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Commentary: Was Nats' World Series win the beginning of the end?

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Is this the decade from hell? I’m beginning to wonder.

Everything was going along smoothly. We had a gradual recovery from the Great Recession of 2008, and by 2019 the United States economy was clicking on all cylinders.

Everything was rosy when 2019 ended. The stock market was up, gas prices were down, and the unemployment rate was at a near-record low.

The Washington Nationals had just won the World Series, which shocked those who predicted that “the Nats will win it all when hell freezes over.”

Well, hell hasn’t frozen over (as far as we know) but about everything else has gone awry. Suddenly, things began to go downhill in a hurry. And the ball of anguish just keeps rolling.

Even as we sang Auld Lang Syne on New Year’s Eve 2019, a new coronavirus was making its way into the United States from China (come to think of it, COVID first appeared around the time Washington won the World Series).

We thought little of this virus at the time, but as we moved into 2020 the situation began to get worse, and by the end of March our country—and much of the world—was in lockdown, with deaths from COVID beginning to mount.

Almost three years later, we are still dealing with this virus, which scientists say will likely be around in 2030.

The 2020s just seem to go from bad to worse. Aside from what some refer to as the biblical pestilence of COVID, oil prices have risen dramatically. Seems like only yesterday we were paying $1.75 for a gallon of gas. Now we are almost at $5 a gallon with some “experts” predicting that by August a gallon of regular gas might cost $6.50.

Diesel prices are forecast to rise to $9 over the summer. Diesel is what truckers use to bring food and other necessities to market, so fuel spikes translate to commodity price rises.

The stock market, which was riding high in 2019, is plummeting as the decade progresses. Twice during the past few weeks the Dow Jones Industrial Average dropped by more than 1,000 points in a single day. Individual retirement funds are being hit hard, and forecasters expect the downturn in the economy to last at least into next year.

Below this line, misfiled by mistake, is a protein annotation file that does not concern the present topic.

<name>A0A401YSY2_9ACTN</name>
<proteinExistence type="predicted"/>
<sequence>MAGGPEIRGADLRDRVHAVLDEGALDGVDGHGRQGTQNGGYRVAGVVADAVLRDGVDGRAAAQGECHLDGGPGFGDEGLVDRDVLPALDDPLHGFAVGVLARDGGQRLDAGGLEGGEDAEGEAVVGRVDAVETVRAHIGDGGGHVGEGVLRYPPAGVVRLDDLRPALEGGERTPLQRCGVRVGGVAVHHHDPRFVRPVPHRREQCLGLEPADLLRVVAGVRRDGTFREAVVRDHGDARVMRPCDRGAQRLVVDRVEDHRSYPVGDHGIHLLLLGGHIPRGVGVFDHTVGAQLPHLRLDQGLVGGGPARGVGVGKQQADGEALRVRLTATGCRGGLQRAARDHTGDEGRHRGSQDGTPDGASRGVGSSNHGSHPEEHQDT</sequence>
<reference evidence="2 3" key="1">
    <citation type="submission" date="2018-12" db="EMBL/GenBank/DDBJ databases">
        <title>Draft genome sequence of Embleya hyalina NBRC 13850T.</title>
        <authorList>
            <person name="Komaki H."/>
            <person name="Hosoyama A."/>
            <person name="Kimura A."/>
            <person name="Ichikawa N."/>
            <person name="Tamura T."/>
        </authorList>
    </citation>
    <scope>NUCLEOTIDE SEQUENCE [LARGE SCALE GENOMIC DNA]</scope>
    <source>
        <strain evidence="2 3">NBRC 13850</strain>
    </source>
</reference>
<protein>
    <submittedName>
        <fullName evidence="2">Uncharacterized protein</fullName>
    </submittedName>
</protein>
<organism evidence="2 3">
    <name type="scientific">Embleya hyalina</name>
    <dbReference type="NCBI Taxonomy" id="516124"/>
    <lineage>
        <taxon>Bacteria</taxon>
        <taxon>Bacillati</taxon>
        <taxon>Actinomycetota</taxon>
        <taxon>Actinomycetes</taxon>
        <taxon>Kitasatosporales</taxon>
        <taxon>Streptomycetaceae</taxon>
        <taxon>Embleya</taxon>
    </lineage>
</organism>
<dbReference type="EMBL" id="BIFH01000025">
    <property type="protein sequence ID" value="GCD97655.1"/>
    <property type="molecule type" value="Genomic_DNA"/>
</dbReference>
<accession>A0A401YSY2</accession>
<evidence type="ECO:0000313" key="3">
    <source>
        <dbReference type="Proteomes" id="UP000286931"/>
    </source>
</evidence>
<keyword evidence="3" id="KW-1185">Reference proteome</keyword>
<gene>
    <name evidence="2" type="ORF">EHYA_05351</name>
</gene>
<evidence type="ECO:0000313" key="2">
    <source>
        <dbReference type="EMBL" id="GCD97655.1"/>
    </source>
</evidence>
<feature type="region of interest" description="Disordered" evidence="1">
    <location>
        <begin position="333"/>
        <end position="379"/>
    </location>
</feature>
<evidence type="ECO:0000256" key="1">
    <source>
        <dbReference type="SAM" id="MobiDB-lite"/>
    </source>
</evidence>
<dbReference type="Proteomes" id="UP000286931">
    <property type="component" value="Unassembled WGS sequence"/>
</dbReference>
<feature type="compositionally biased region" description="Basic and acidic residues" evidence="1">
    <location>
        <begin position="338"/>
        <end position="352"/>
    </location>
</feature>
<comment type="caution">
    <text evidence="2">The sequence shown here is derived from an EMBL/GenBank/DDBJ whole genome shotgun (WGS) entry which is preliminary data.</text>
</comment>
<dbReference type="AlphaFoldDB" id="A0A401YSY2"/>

Large-scale fires are consuming forests and neighborhoods in Western states such as California, Colorado, Montana, and New Mexico, while beach homes are washing away on the East Coast. Droughts in California and the Midwest are causing crops to fail and leading to higher food prices.

Employers are desperately seeking workers, but workers who apply for jobs are reporting that they aren’t getting replies from the companies who cry that they are short of help. What’s going on here?

Now there is a shortage of baby formula, which has mothers scared near to death.

Russia has invaded Ukraine, and there is talk that this move may be the beginning of World War III. Meanwhile, mass shootings seem to occur ever more frequently in the United States. Things just keep getting worse.

The situation is so bad that last week Congress held hearings on Unidentified Flying Object sightings. Are we now in danger of being invaded by space aliens?

Even more alarming is the fact that NASA is contemplating colonizing Mars in the next 10 years. Do they know something we don’t?

This is indeed the decade from hell. Since the beginning of 2020, we haven’t been able to get one major problem under control before another rises. It seems we are continually getting pummeled from every direction.

I am surprised that some far right religious group isn’t running around carrying signs proclaiming that “the end is near.” It seems to be getting that bad. If this keeps up, humans may be extinct by the year 2030.

This is not good, folks. Instead of things getting better, they keep getting worse.

And it all began within hours of the Washington Nationals winning the World Series. That’s when COVID struck in China, which led to most of the problems of the 2020s.

Will the decade from hell continue? Maybe not. Washington is back home in the National League East cellar.

Maybe there is still hope. I’m ready for a change.

Donnie Johnston:

djohn40330@aol.com

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